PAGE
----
Plasmatic nitrites and nitrates  Nitric Oxide formation following the i.p. administration of NCX-6550 was monitored by measurement of circulating nitrites and nitrates (NOx). At fixed time points after drug administration, blood was collected by cardiac puncture from anesthetized mice into 3.8% trisodium citrate (9 vol. blood + 1 vol. citrate). Plasma was prepared by centrifugation at 1000 g for 10 min and NOx were measured by a colorimetric, non-enzymatic method (Oxford Biomedical Research, Rochester Hills, MI, USA) [32].

Pulmonary thromboembolism  Pulmonary thromboembolism was induced by a previously described method [33]. The drugs or their vehicles were administered i.p. or, in some experiments, by gavage in a fixed volume of 100 μL, 3 h before i.v. injection of a mixture of collagen (12.5 μg kg−1) and epinephrine (0.075 μg kg−1) or of U46619 (0.2 mg kg−1). The cumulative end point to be overcome was death of the animal within 15 min or prolonged paralysis of the hind limbs (for more than 15 min). In some experiments, we used a model of non-thrombotic disseminated pulmonary microembolism, which is sensitive to vasodilators but not to antiplatelet agents, induced by the i.v. injection of a suspension of swollen, hardened rat red blood cells (300 μL, hematocrit 12.5%) [34]. No anesthesia was given during the pulmonary embolism experiments because of the short duration and because anesthesia interferes with thromboembolism in this model [35].

In mice challenged with collagen plus epinephrine, we also determined platelet consumption and lung vessel occlusion. Blood and lungs were collected 2 min after the thrombotic challenge and processed as reported [34]. Platelet count was carried out by standard techniques. Hematoxylin and eosin-stained lung sections were examined under a light microscope (Wild-Leitz, Heerbrugg, West Germany) by a pathologist unaware of the treatment administered to animals. At least 10 fields, at a magnification of 400×, were observed for every specimen. The total number of identifiable lung vessels per field was counted and the percentage of them occluded by platelet thrombi was annotated.

Blood pressure  Systolic blood pressure was determined in trained conscious mice using a non-invasive computerized tail-cuff system (BP-2000, Visitech System, Apex, NC, USA).

Induction of procoagulant activity in spleen mononuclear cells and peritoneal macrophages  In a set of experiments, mice were given LPS (4 mg kg−1 i.v.) and 4 h later they were killed and the spleen was surgically removed and finely minced with scissors under sterile conditions. Mononuclear cells were isolated by density gradient centrifugation as reported [36] and suspended in RPMI at the concentration of 109 L−1. The percentage of monocytes was assessed by May-Grunwald staining of cytospin. To study peritoneal macrophages, mice were first injected i.p. with 1 mL endotoxin-free 10% thioglycollate solution. Three days later, the animals received an i.p. injection of LPS (4 mg kg−1) and, after an additional 4 h, macrophages were harvested by peritoneal lavage under anesthesia. Cells were washed three times by centrifugation (15 min at 500 g), under sterile conditions, and finally suspended in RPMI at the concentration of 109 L−1. Cell procoagulant activity was determined by a one-stage clotting assay as reported [25], using human plasma. In all instances, drugs were injected i.p. 15 min before LPS challenge.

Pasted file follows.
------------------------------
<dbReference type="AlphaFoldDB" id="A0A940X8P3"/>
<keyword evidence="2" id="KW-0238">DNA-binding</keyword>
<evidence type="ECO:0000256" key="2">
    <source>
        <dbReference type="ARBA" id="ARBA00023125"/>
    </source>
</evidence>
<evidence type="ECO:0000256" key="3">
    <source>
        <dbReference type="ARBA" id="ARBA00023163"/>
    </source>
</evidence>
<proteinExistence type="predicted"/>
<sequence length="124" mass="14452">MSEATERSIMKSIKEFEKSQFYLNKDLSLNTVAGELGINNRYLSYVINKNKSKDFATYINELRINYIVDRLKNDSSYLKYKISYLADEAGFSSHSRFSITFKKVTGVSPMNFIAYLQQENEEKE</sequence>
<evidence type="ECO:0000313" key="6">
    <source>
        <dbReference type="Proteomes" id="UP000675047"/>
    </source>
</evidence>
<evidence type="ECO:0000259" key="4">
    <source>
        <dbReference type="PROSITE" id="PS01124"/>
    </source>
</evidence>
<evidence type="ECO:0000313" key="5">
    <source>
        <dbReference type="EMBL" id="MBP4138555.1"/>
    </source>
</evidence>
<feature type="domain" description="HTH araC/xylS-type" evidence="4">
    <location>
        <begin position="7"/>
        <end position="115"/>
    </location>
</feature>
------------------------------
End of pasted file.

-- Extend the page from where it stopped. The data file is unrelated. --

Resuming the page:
Statistical analysis

Data are expressed as mean ± SEM. Differences among groups were tested by one-way anova using the Tukey's multiple comparison test as post test. Differences in mortality were assessed by the Fisher's exact test. All analyses were performed with the GraphPad Prism Software (San Diego, CA, USA).

Results

In vitro studies

Effect on platelet activation  The antiplatelet activity of NCX-6550 was investigated by studying different platelet functions. Firstly, we evaluated the effect of NCX-6550 on platelet aggregation induced by physiologically relevant agonists. As shown in Fig. 1, NCX-6550, unlike pravastatin, inhibited dose-dependently the aggregation of GFP induced by either collagen (Fig. 1A) or the TxA2 analog U46619 (Fig. 1B), with an IC50 of 25 μm and 66 μm, respectively. Similar results were obtained when platelet aggregation was studied in PRP (not shown), indicating that plasma proteins do not affect the pharmacologic effects of the compound.